They made us what we are today

As part of a campaign to keep access to culture alive in the recession, successful creatives have teamed up with the teachers who inspired them, as Kerra Maddern explains

It's a tough time for the arts in education, with music, art, and design and technology excluded from the Government's new English Baccalaureate qualification. But now some of the country's foremost dancers, artists, writers and musicians have joined together to demonstrate the importance of cultural learning by being photographed with the teachers who inspired them. They want to illustrate the influence these members of the profession had on their careers.

The pictures were taken by renowned photographer Hugo Glendinning as part of the ImagineNation: The Case for Cultural Learning campaign, which was organised by the Cultural Learning Alliance and will also involve the publication of a charter and the exhibition of these pictures. Members of the alliance, which was formed in 2009, include Tate, the Royal Shakespeare Company and the Royal Opera House. It aims to be a "collective voice" to ensure children have "meaningful" access to culture in the difficult economic climate.

The alliance is chaired by film maker and educationalist Lord Puttnam, who asked these leading cultural figures to take part in the campaign.

1. Hip-hop choreographer Kate Prince and her former teacher Caroline Barrett

Ms Prince, director and founder of the ZooNation Dance Company, has created dance routines for some of Britain's biggest bands, as well as working on TV shows and directing the West End's first ever hip-hop show.

During her time at Bryanston School in Dorset, she had to stop dancing because it was not on the timetable. But she found herself in Mrs Barrett's class between 1987 and 1989, and was inspired by her English lessons - which continue to have an impact on her choreography.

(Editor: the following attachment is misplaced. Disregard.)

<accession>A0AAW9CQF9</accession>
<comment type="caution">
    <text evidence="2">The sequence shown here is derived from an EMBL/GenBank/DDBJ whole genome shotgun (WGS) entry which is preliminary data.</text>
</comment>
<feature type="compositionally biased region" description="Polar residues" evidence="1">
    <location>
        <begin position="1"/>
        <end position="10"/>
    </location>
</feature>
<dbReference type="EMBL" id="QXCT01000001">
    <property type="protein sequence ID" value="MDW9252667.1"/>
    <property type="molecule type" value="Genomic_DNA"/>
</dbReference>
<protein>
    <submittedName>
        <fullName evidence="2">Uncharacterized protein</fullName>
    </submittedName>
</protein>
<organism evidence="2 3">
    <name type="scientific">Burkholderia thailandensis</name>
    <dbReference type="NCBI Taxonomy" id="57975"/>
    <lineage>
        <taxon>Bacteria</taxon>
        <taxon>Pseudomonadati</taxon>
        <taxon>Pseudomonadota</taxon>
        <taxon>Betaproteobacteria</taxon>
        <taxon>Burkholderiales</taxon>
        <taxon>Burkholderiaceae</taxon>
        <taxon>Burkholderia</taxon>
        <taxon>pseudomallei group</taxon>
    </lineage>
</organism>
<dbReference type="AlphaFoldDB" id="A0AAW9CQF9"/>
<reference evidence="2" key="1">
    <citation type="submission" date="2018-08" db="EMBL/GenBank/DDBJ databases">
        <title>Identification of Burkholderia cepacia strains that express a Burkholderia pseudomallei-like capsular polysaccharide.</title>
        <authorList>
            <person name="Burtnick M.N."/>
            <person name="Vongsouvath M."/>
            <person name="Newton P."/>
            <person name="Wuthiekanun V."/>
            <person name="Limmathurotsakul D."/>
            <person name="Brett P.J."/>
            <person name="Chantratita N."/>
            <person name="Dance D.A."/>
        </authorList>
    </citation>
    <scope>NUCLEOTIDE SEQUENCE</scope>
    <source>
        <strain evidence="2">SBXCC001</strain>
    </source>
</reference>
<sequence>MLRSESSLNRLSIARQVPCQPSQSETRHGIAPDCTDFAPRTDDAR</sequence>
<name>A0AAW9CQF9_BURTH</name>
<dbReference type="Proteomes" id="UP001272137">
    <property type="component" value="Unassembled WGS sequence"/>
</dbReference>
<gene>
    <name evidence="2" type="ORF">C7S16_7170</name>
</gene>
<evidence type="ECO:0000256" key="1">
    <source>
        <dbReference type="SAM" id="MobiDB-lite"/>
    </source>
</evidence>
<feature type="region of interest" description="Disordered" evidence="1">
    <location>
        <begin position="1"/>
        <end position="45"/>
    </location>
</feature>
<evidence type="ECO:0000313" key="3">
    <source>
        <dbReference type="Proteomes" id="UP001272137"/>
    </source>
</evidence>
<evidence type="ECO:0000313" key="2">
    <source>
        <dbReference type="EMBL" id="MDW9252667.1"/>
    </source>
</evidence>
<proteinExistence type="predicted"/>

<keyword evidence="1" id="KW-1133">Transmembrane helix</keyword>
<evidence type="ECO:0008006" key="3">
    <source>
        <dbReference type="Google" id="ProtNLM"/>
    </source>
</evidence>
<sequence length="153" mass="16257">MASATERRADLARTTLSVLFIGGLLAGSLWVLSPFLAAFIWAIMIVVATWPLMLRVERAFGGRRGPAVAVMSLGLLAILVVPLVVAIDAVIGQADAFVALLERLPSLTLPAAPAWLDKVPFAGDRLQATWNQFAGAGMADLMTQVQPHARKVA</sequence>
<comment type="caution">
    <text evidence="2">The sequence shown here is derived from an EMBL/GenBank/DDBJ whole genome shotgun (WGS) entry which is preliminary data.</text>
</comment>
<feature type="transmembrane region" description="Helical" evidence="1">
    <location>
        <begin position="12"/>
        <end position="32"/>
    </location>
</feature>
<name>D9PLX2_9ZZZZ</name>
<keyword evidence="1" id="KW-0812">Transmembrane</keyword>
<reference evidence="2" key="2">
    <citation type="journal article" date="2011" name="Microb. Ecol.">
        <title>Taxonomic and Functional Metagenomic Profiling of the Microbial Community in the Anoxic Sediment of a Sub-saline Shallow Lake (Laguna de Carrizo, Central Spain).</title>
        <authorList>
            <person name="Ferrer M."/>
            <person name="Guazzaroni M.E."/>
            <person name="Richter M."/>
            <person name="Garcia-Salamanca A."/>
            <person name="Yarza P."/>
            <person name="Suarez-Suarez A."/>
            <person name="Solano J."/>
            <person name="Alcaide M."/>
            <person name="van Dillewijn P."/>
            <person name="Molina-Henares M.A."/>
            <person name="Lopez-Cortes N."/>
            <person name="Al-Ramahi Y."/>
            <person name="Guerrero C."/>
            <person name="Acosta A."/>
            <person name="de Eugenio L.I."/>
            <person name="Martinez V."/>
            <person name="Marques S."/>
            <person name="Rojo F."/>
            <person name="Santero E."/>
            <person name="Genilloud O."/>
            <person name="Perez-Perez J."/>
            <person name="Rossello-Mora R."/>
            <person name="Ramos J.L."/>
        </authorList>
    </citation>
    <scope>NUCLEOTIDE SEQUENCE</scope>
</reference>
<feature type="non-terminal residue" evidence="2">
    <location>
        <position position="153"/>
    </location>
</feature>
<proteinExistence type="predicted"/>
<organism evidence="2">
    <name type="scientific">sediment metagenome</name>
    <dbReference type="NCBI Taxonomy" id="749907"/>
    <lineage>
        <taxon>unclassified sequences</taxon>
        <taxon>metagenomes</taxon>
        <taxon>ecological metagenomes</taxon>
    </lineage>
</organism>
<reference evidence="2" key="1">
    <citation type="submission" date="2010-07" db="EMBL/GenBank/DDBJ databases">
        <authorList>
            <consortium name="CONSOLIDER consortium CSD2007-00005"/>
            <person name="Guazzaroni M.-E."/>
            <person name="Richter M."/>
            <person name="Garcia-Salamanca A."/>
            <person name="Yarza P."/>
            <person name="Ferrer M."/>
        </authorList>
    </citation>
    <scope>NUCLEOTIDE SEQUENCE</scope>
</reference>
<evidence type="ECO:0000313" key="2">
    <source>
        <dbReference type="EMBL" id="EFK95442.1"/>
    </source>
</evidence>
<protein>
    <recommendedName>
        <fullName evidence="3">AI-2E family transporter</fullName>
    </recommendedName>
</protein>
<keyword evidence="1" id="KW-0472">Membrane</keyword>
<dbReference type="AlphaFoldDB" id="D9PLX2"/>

"She made them fun. Books became interesting and cool, and I wanted to do good work for her," says Ms Prince. "She was really passionate and that had an impact on me. I even created a piece of choreography about reading. Mrs Barrett was very kind. She had time for everybody and I model myself on her when I'm teaching."

Ms Prince went on to study for a degree and an MA at Edinburgh University. When she left school, Mrs Barrett helped her get permission to come back to choreograph a show for speech day. The experience convinced Ms Prince that directing and choreography was her dream job.

"Kate knew exactly how she wanted everything done and what she wanted to do. She was very authoritative, not bossy at all, and she got the pupils performing like professional dancers," says Mrs Barrett. "I was amazed: where did that come from?"

Mrs Barrett now works at another school in "deepest Dorset" and is trying to persuade Ms Prince to visit the pupils. "I would be the most popular teacher in the school if that happened - the people Kate hangs out with now are seriously cool," she says.

2. Award-winning visual artist Matthew Darbyshire and his former teacher Dan Emery

Meeting Mr Emery proved a revelation for Mr Darbyshire, who had previously only encountered strict art teachers who were more interested in how clean he left brushes than the quality of his work.

The artist was in Mr Emery's first A-level group at Deben High School in Felixstowe, Suffolk, when he became a teacher in 1993. They completed many local art projects, such as the decoration of a building at BT's research centre in Martlesham Heath and life drawing at the house of a local artist.